My Pulp story about the Direct from Sundance screening, ‘The Lobster’

Screen Shot 2016-02-09 at 2.49.53 PM.pngBefore a special, packed, “Direct from Sundance” screening of The Lobster got underway on Thursday, February 3, at the Michigan Theater, Executive Director/CEO Russ Collins appeared on stage with Sundance Film Festival programmer Hussain Currimbhoy.

By way of introducing The Lobster, which won the Grand Jury Prize at last year’s Cannes Film Festival, Currimbhoy said, “This one has a certain sense of humor and sense of irony, and it addresses structures that control us and stop us from being ourselves. … (The film’s) absurd, but we figured this was the town that brought us Madonna and Iggy Pop, so you can handle absurd, right?”

Filmed in Ireland, and directed by Greek filmmaker Yorgos Lanthimos, The Lobster tells the story of a newly dumped husband (Colin Farrell, sporting glasses, a moustache, and extra weight) who must now go to a hotel to try and find another partner. He has 45 days to do so, or he will be turned into an animal of his choosing. (His brother, now a dog, accompanies him.) At this hotel, masturbation is forbidden; hotel staffers, as part of their duties, bring guests to arousal without orgasm; and potential partners must share a trait. Consequently, one widower hotel guest with a limp (Ben Whishaw) regularly bangs his face against things to make his nose bleed, in order to match with a nosebleed-prone woman; and Farrell’s character pretends to be callous to match with the hotel’s longest-surviving guest, who has earned her extended stay by successfully shooting down the escaped, off-the-grid “Loners” that live as a tribe in the wilderness.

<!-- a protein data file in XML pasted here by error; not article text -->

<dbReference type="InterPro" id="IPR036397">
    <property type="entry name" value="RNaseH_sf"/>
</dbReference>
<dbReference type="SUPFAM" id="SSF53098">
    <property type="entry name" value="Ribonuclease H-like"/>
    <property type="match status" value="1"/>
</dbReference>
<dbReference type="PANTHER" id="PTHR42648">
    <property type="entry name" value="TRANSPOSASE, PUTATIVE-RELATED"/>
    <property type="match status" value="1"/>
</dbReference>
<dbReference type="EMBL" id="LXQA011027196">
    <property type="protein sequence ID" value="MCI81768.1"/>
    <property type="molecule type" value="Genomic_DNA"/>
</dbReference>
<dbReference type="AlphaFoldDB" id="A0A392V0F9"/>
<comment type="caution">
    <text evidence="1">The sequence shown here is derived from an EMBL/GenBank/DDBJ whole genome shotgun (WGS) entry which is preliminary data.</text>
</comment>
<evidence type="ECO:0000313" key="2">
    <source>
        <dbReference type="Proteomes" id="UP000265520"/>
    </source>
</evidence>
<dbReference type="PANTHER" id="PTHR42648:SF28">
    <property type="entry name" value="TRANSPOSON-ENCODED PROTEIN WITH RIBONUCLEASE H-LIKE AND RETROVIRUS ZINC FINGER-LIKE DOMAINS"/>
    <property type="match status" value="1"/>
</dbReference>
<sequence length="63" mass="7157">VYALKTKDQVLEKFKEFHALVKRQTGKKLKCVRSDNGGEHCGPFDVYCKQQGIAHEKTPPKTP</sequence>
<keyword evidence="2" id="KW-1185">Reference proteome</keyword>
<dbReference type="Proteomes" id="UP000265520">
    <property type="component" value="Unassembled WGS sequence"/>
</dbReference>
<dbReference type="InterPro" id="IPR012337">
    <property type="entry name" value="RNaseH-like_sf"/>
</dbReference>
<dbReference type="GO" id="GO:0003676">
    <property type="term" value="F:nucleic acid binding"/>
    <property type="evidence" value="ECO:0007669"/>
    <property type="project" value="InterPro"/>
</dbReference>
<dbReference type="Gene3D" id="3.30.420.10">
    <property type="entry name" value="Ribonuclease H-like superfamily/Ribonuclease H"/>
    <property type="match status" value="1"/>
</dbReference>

When Farrell’s ruse is revealed, he flees and joins the Loners, who allow masturbation but forbid romantic coupling of any kind, punishable by mutilation. Yet it’s in this setting, of course, that Farrell finds love with another short-sighted person, played by Rachel Weisz. The two develop a secret language of gestures, but when the loners’ sadistic leader (played by Lea Seydoux) figures out what’s happening, she metes out a cruel bit of justice, leaving Farrell with an excruciatingly painful choice. READ THE REST HERE

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